University of Leicester
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Optically recording the cardiac action potential from isolated ventricular myocytes

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posted on 2014-12-15, 10:35 authored by Matthew E. L. Hardy
The application of potentiometric dyes to isolated ventricular myocytes may provide the opportunity to record changes in drug-induced action potential (AP) morphology without the use of more difficult electrophysiological techniques.;Conditions were optimised for recording cardiac APs from isolated guinea pig ventricular myocytes stimulated at 1Hz using the ratiometric fluorescence emission of the dyes, di-4-ANEPPS and di-8-ANEPPS. Using di-8-ANEPPS, APs of steady duration were recorded for up to 28 min, when exposed to excitation light for 30 s in every 3 min, and using di-4-ANEPPS up to 24 min when exposed for 5 s in every 4 min. Using voltage-clamp protocols simultaneously with fluorescent recordings demonstrated a linear relationship between membrane potential and the fluorescence emission of both di-4-ANEPPS and di-8-ANEPPS.;Changes in action potential duration in response to increasing concentrations of cisapride were measured using a patch electrode or the emission of di-8-ANEPPS. Values for IC50 apparent for action potential prolongation were similar between the two assays. However, cells loaded with dye had an increased basal APD90 and a decreased sensitivity compared to patch electrode recordings, suggesting additional actions of the dye.;Screening a number of structurally similar dyes (di-4-ANEPPS, di-8-ANEPPS, di-12-ANEPPS, di-3-ANEPPDHQ and di-4-ANEPPDHQ) or demonstrated a variety of different pharmacological effects.;A double-blinded validation using the fluorescence emission of di-4-ANEPPS (loaded in guinea pig myocytes) was compared to results from standard proarrhythmia screening techniques: sharp electrode recordings from canine Purkinje fibres and M cells. The data suggest that guinea pig myocytes respond to drug-induced changes in AP morphology in a more similar manner to canine M cells from Purkinje fibres and show that di-4-ANEPPS can be used to monitor changes in AP duration and triangulation in isolated ventricular cells.;This method provides a higher throughput method for safety-pharmacology screens than standard microelectrode techniques, whilst still providing an indication of the effects of test compounds in native tissue.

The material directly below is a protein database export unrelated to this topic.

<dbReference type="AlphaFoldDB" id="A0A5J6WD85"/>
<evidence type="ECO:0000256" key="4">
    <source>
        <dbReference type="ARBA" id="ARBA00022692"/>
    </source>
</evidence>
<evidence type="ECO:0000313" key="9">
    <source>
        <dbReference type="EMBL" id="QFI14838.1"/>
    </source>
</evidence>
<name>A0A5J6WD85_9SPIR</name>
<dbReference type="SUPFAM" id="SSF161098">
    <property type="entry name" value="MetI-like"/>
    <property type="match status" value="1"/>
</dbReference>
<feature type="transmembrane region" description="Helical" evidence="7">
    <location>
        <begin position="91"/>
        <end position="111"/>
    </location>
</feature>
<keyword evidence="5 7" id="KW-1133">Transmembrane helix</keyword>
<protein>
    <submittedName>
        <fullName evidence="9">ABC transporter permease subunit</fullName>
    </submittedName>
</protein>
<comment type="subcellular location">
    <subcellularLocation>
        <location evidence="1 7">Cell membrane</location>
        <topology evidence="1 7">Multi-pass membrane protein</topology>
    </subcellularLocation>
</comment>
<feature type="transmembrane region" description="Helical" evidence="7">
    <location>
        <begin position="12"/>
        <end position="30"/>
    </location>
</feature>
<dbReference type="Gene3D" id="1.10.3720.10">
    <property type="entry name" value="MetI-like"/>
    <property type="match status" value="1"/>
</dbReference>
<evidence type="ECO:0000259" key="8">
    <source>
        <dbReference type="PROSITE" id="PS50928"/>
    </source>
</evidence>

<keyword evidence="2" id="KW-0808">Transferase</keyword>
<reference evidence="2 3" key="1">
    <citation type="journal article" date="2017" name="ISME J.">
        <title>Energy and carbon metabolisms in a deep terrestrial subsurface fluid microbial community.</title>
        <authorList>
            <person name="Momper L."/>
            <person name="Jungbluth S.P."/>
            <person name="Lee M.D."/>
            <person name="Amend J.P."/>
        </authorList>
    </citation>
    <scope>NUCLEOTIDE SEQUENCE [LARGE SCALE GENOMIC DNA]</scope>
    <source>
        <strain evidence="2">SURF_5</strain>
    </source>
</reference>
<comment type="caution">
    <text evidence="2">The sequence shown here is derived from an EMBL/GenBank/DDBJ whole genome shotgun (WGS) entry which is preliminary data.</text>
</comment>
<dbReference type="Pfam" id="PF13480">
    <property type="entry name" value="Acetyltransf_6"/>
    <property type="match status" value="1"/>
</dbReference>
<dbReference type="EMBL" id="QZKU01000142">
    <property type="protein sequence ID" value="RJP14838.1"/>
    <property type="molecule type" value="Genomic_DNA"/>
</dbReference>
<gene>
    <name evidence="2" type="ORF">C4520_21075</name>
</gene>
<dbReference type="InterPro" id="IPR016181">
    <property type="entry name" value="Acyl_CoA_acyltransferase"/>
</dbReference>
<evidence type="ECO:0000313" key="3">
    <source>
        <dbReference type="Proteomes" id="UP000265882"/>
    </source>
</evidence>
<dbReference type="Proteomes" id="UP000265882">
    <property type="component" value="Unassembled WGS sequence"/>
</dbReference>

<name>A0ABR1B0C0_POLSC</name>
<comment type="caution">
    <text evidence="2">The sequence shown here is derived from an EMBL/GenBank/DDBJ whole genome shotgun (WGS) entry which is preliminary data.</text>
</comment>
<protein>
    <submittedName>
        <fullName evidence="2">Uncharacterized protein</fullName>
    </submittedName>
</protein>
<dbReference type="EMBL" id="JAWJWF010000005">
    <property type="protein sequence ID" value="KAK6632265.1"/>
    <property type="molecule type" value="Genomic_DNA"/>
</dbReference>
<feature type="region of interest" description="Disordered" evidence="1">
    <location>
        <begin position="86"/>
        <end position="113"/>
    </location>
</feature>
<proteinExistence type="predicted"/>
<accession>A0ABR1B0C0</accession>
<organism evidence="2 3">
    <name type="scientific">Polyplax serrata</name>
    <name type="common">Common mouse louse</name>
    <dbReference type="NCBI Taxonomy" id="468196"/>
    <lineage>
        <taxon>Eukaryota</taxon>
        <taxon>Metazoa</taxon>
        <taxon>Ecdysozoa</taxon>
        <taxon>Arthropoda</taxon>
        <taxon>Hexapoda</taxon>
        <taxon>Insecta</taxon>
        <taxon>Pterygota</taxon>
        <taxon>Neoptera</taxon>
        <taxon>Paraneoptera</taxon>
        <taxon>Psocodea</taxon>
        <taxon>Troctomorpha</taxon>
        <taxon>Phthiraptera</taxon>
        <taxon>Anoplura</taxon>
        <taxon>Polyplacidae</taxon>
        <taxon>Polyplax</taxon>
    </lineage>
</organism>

Date of award


Author affiliation

Cell Physiology and Pharmacology

Awarding institution

University of Leicester

Qualification level

  • Doctoral

Qualification name

  • PhD



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